BEIJING – Yu Zhengsheng, the fourth-highest-ranking official in the Chinese Communist Party, said Monday that steps toward repairing Beijing’s relations with Tokyo are gradually getting a foothold.
“Sino-Japanese relations are currently improving. The force is not strong yet, but it is heading in a good direction,” Yu said during a meeting in Beijing with a group of senior lawmakers from the Liberal Democratic Party and Komeito.
Yu said China’s forthcoming commemorations to mark the 70th anniversary of the end of World War II are not intended to fan resentment against Japan and this year is a good chance to mend bilateral ties chilled over territory and views on history, according to Kiyohiko Toyama, a Komeito lawmaker who was part of the seven-member group.
But to seize the chance, Yu said, it is essential for Japan to properly face up to its wartime history, according to Toyama.
China and other Asian countries that suffered from Japanese militarism before and during the war are concerned whether Tokyo will uphold its past apologies on the occasion of the anniversary.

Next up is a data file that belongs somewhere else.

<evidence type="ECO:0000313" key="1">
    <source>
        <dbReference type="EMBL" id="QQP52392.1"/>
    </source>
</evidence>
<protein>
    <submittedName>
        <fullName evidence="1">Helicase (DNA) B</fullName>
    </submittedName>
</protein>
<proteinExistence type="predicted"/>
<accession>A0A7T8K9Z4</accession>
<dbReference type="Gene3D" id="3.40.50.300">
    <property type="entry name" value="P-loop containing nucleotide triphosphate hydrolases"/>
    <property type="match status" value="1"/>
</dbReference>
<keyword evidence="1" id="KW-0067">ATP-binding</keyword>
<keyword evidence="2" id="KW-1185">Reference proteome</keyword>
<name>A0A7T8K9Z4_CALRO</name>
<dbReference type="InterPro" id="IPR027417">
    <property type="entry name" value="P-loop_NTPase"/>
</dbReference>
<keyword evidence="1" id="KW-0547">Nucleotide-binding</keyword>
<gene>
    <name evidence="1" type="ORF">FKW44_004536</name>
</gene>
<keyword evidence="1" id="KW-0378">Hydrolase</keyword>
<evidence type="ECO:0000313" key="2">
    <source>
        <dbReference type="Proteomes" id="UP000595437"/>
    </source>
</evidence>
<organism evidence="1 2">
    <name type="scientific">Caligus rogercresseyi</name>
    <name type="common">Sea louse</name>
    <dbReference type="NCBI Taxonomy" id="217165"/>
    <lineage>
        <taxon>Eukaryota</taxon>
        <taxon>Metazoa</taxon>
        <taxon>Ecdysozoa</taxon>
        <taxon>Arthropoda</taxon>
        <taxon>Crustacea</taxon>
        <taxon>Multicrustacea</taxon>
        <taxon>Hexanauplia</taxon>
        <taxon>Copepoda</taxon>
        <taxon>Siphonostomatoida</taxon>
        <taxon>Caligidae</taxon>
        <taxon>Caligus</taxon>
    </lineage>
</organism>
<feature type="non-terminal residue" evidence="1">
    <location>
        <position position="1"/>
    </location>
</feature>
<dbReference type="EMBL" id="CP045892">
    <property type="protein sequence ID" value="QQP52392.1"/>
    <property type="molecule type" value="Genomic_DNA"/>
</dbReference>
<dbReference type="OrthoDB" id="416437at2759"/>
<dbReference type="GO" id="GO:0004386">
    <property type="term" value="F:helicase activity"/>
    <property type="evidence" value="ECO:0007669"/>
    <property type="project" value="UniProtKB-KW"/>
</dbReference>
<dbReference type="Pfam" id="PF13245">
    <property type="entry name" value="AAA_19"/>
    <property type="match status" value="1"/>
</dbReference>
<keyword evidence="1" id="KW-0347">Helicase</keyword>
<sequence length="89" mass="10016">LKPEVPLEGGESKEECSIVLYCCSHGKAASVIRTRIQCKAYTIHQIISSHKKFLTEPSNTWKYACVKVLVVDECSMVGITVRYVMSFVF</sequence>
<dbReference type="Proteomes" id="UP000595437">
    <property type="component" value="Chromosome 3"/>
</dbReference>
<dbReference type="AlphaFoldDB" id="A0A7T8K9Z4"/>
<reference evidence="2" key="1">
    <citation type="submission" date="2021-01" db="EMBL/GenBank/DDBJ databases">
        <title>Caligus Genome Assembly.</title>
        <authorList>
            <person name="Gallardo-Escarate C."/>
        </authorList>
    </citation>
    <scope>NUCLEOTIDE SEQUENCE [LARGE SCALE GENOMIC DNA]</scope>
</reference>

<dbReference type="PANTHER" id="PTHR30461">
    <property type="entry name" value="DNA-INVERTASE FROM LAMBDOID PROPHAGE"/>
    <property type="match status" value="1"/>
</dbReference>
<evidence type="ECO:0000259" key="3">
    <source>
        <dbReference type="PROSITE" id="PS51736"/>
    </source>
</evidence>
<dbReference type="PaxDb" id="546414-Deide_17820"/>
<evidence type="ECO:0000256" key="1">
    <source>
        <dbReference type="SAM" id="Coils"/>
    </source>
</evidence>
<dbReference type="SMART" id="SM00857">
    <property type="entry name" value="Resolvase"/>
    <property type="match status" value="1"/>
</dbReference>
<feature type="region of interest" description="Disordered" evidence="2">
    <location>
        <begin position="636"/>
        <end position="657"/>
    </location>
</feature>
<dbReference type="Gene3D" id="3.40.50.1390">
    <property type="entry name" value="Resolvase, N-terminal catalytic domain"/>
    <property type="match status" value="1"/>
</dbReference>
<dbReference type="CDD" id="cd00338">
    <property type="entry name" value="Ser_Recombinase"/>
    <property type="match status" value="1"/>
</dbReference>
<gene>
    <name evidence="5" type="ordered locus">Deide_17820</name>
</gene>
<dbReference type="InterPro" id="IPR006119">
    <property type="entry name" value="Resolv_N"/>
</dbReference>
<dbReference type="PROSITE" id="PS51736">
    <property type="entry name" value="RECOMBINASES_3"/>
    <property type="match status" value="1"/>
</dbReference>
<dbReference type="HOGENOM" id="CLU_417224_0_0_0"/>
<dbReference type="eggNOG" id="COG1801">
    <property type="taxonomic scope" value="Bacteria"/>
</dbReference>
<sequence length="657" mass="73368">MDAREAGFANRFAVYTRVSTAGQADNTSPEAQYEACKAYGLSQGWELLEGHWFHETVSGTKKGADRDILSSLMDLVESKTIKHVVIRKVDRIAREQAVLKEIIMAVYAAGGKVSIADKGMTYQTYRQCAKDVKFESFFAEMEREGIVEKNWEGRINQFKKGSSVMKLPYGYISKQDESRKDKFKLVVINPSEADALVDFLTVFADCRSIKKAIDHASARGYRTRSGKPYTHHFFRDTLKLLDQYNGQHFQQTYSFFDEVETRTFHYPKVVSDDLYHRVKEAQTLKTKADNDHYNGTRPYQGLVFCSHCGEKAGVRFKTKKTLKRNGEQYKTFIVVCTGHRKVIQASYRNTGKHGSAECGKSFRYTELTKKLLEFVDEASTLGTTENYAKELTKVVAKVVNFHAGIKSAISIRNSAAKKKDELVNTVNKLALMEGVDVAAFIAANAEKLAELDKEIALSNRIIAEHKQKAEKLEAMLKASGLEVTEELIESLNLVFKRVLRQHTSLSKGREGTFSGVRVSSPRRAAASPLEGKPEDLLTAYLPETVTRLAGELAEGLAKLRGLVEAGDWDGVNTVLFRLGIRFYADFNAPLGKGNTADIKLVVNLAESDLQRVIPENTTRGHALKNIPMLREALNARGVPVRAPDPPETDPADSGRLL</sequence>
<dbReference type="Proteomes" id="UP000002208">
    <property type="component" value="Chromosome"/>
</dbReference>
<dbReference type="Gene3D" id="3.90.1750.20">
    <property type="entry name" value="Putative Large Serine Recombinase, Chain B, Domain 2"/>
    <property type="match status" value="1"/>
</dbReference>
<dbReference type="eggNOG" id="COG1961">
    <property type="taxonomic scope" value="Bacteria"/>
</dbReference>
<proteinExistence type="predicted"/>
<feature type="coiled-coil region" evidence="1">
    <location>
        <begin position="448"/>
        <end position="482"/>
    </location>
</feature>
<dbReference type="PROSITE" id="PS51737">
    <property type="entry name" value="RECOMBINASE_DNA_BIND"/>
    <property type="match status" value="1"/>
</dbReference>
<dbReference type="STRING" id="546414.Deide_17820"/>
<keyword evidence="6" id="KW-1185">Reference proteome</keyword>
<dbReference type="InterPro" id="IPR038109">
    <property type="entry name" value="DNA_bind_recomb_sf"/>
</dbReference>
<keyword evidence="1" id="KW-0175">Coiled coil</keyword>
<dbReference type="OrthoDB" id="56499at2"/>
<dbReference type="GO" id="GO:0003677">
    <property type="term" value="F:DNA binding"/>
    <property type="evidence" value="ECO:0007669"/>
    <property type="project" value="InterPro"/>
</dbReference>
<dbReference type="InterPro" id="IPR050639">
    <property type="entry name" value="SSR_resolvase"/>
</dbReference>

The senior lawmakers who attended the meeting, which lasted nearly one hour, included Sadakazu Tanigaki, secretary-general of the LDP, and Yoshihisa Inoue, his Komeito counterpart.
Tanigaki told Yu, one of the seven members of the Politburo Standing Committee, China’s top decision-making body, that he believes the content of Prime Minister Shinzo Abe’s statement on the war anniversary should not be a cause of concern for Beijing.
On Tuesday, Tanigaki and Inoue will meet with Wang Jiarui, head of the Communist Party’s international department, and formally agree to resume exchanges between ruling party members of the two countries, which have been suspended since 2009.
The lawmakers, who arrived in Beijing on Monday, are scheduled to return to Japan on Wednesday.
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